Under normal circumstances, broomsticks and rockets have nothing (that I can think of) in common. But at the December 2008 Space Elevator Conference in Luxembourg, these trusty sweeping untensils get the job--of going to space--done.
Monday, January 05, 2009
European Space Agency engineer Age-Raymond Riise used a broomstick and an electric sander to demonstrate how a hypothetical "space lift" or "space elevator" might pull its cargo mechanically. The project could see a 100,000km long cable anchored to the Earth as a means of cheaper transportation to space.
I wrote about the concept of a space lift a few months ago. The simplicity of the idea, combined with the numerous and complex hurdles in technology needed to morph a project like this into life is what fascinates me. I suppose it's a prime example of the notion that "old" ideas aren't necessarily bad ones to be quickly tossed out in favor of the completely innovative; they can be modified and applied to new situations.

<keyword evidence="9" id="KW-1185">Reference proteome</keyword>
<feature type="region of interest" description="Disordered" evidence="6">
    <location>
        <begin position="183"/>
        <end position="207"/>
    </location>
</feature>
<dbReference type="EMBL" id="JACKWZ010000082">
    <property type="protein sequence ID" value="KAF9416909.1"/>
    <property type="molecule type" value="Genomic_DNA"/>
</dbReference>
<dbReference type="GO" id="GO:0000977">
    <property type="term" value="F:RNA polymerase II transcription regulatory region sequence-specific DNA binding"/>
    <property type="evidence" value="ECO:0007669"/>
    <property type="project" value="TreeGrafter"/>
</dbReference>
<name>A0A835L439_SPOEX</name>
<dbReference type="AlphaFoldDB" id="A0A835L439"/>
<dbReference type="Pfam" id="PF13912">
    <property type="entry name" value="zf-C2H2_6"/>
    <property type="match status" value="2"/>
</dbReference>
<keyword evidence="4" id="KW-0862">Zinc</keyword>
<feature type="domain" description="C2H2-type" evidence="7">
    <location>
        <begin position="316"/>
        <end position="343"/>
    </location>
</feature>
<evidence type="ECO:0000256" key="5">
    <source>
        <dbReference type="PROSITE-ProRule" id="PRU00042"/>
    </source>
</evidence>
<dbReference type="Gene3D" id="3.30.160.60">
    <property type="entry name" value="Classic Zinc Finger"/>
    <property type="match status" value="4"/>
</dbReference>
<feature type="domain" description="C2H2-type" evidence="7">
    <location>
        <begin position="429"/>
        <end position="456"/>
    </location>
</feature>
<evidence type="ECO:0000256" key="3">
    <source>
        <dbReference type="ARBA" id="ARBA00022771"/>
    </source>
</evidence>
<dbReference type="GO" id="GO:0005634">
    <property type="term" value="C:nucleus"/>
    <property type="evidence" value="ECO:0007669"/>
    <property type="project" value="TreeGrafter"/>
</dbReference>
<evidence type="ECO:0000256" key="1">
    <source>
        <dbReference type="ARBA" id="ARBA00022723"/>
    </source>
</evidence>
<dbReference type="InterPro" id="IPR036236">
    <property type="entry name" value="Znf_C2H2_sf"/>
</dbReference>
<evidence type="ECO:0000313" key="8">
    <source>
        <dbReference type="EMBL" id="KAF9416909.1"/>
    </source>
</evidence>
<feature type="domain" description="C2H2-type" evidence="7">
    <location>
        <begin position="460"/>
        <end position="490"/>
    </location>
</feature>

Riise proposed powering the cable mechanically, with a sharp thrust of its base. Holding a broomstick upright (to represent the cable held in tension) he tied three brushes or "cargo" around the broomstick and turned on the electric sander at its bottom. The rhythmic vibrations caused by the sander allowed the bundle of brushes to grip the broomstick (even as it moved slightly downward) and slide up, straight to the top of the stick (you can watch a video here).
Riise says the same principle could power a cable-based space elevator. Anyone need a lift?